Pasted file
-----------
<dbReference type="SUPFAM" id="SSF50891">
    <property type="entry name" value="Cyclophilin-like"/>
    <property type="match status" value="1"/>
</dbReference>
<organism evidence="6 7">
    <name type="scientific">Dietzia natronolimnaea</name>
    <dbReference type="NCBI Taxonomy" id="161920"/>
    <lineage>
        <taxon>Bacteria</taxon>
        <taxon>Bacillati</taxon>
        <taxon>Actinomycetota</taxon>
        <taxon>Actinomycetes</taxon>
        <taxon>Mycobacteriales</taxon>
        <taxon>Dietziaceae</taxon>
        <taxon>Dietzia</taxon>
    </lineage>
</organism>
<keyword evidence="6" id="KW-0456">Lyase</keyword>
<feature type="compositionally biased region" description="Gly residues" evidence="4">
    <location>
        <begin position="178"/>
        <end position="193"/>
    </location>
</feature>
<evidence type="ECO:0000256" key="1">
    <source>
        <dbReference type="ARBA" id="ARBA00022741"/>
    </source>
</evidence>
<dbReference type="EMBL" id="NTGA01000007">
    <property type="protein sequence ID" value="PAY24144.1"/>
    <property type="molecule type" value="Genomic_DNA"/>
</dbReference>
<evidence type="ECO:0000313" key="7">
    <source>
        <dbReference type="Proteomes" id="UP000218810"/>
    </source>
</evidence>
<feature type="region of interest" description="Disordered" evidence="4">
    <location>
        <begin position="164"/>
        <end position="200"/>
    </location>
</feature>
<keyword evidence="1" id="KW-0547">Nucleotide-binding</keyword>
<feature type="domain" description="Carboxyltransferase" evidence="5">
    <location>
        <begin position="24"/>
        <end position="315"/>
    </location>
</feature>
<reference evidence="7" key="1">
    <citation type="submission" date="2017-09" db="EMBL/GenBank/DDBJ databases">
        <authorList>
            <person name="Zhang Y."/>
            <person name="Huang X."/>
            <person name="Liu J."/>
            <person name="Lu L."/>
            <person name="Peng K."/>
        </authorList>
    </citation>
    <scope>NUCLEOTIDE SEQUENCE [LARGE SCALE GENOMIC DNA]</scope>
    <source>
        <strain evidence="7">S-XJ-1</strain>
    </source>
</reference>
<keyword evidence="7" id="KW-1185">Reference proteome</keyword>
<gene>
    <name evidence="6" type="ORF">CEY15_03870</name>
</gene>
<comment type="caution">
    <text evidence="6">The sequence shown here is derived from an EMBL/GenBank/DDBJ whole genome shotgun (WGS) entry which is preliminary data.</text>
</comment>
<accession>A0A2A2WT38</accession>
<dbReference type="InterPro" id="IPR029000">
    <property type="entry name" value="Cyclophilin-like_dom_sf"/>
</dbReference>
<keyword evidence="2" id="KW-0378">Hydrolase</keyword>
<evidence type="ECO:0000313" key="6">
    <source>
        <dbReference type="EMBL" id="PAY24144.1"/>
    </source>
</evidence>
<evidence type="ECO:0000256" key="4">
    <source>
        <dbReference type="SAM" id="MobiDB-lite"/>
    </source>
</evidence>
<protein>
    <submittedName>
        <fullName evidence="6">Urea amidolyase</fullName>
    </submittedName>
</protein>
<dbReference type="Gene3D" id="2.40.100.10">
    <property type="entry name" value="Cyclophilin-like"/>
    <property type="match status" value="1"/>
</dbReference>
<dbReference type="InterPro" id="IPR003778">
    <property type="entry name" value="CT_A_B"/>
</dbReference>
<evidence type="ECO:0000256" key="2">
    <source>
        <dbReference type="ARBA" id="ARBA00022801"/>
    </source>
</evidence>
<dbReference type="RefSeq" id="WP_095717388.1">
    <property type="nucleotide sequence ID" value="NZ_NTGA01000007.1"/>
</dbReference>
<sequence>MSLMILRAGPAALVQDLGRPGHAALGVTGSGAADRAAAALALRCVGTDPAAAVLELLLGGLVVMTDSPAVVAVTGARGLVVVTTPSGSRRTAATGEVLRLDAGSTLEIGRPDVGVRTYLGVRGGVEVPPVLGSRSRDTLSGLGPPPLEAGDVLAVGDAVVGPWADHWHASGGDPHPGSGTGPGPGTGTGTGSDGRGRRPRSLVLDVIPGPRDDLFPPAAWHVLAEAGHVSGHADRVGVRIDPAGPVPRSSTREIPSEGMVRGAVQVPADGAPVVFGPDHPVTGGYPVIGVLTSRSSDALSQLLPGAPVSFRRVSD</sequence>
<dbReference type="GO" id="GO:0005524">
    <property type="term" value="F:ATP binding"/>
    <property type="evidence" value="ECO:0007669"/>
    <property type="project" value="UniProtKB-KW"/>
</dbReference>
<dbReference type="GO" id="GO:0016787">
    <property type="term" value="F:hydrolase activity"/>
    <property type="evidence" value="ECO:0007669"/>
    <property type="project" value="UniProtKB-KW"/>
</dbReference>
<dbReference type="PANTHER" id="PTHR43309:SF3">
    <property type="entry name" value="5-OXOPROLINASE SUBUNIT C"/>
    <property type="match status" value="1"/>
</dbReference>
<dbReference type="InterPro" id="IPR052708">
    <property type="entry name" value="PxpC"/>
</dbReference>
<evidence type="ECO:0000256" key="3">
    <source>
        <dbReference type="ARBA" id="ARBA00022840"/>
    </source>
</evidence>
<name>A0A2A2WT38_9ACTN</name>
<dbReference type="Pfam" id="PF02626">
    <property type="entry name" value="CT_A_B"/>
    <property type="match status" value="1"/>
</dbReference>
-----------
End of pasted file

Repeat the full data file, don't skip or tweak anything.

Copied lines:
<dbReference type="SUPFAM" id="SSF50891">
    <property type="entry name" value="Cyclophilin-like"/>
    <property type="match status" value="1"/>
</dbReference>
<organism evidence="6 7">
    <name type="scientific">Dietzia natronolimnaea</name>
    <dbReference type="NCBI Taxonomy" id="161920"/>
    <lineage>
        <taxon>Bacteria</taxon>
        <taxon>Bacillati</taxon>
        <taxon>Actinomycetota</taxon>
        <taxon>Actinomycetes</taxon>
        <taxon>Mycobacteriales</taxon>
        <taxon>Dietziaceae</taxon>
        <taxon>Dietzia</taxon>
    </lineage>
</organism>
<keyword evidence="6" id="KW-0456">Lyase</keyword>
<feature type="compositionally biased region" description="Gly residues" evidence="4">
    <location>
        <begin position="178"/>
        <end position="193"/>
    </location>
</feature>
<evidence type="ECO:0000256" key="1">
    <source>
        <dbReference type="ARBA" id="ARBA00022741"/>
    </source>
</evidence>
<dbReference type="EMBL" id="NTGA01000007">
    <property type="protein sequence ID" value="PAY24144.1"/>
    <property type="molecule type" value="Genomic_DNA"/>
</dbReference>
<evidence type="ECO:0000313" key="7">
    <source>
        <dbReference type="Proteomes" id="UP000218810"/>
    </source>
</evidence>
<feature type="region of interest" description="Disordered" evidence="4">
    <location>
        <begin position="164"/>
        <end position="200"/>
    </location>
</feature>
<keyword evidence="1" id="KW-0547">Nucleotide-binding</keyword>
<feature type="domain" description="Carboxyltransferase" evidence="5">
    <location>
        <begin position="24"/>
        <end position="315"/>
    </location>
</feature>
<reference evidence="7" key="1">
    <citation type="submission" date="2017-09" db="EMBL/GenBank/DDBJ databases">
        <authorList>
            <person name="Zhang Y."/>
            <person name="Huang X."/>
            <person name="Liu J."/>
            <person name="Lu L."/>
            <person name="Peng K."/>
        </authorList>
    </citation>
    <scope>NUCLEOTIDE SEQUENCE [LARGE SCALE GENOMIC DNA]</scope>
    <source>
        <strain evidence="7">S-XJ-1</strain>
    </source>
</reference>
<keyword evidence="7" id="KW-1185">Reference proteome</keyword>
<gene>
    <name evidence="6" type="ORF">CEY15_03870</name>
</gene>
<comment type="caution">
    <text evidence="6">The sequence shown here is derived from an EMBL/GenBank/DDBJ whole genome shotgun (WGS) entry which is preliminary data.</text>
</comment>
<accession>A0A2A2WT38</accession>
<dbReference type="InterPro" id="IPR029000">
    <property type="entry name" value="Cyclophilin-like_dom_sf"/>
</dbReference>
<keyword evidence="2" id="KW-0378">Hydrolase</keyword>
<evidence type="ECO:0000313" key="6">
    <source>
        <dbReference type="EMBL" id="PAY24144.1"/>
    </source>
</evidence>
<evidence type="ECO:0000256" key="4">
    <source>
        <dbReference type="SAM" id="MobiDB-lite"/>
    </source>
</evidence>
<protein>
    <submittedName>
        <fullName evidence="6">Urea amidolyase</fullName>
    </submittedName>
</protein>
<dbReference type="Gene3D" id="2.40.100.10">
    <property type="entry name" value="Cyclophilin-like"/>
    <property type="match status" value="1"/>
</dbReference>
<dbReference type="InterPro" id="IPR003778">
    <property type="entry name" value="CT_A_B"/>
</dbReference>
<evidence type="ECO:0000256" key="2">
    <source>
        <dbReference type="ARBA" id="ARBA00022801"/>
    </source>
</evidence>
<dbReference type="RefSeq" id="WP_095717388.1">
    <property type="nucleotide sequence ID" value="NZ_NTGA01000007.1"/>
</dbReference>
<sequence>MSLMILRAGPAALVQDLGRPGHAALGVTGSGAADRAAAALALRCVGTDPAAAVLELLLGGLVVMTDSPAVVAVTGARGLVVVTTPSGSRRTAATGEVLRLDAGSTLEIGRPDVGVRTYLGVRGGVEVPPVLGSRSRDTLSGLGPPPLEAGDVLAVGDAVVGPWADHWHASGGDPHPGSGTGPGPGTGTGTGSDGRGRRPRSLVLDVIPGPRDDLFPPAAWHVLAEAGHVSGHADRVGVRIDPAGPVPRSSTREIPSEGMVRGAVQVPADGAPVVFGPDHPVTGGYPVIGVLTSRSSDALSQLLPGAPVSFRRVSD</sequence>
<dbReference type="GO" id="GO:0005524">
    <property type="term" value="F:ATP binding"/>
    <property type="evidence" value="ECO:0007669"/>
    <property type="project" value="UniProtKB-KW"/>
</dbReference>
<dbReference type="GO" id="GO:0016787">
    <property type="term" value="F:hydrolase activity"/>
    <property type="evidence" value="ECO:0007669"/>
    <property type="project" value="UniProtKB-KW"/>
</dbReference>
<dbReference type="PANTHER" id="PTHR43309:SF3">
    <property type="entry name" value="5-OXOPROLINASE SUBUNIT C"/>
    <property type="match status" value="1"/>
</dbReference>
<dbReference type="InterPro" id="IPR052708">
    <property type="entry name" value="PxpC"/>
</dbReference>
<evidence type="ECO:0000256" key="3">
    <source>
        <dbReference type="ARBA" id="ARBA00022840"/>
    </source>
</evidence>
<name>A0A2A2WT38_9ACTN</name>
<dbReference type="Pfam" id="PF02626">
    <property type="entry name" value="CT_A_B"/>
    <property type="match status" value="1"/>
</dbReference>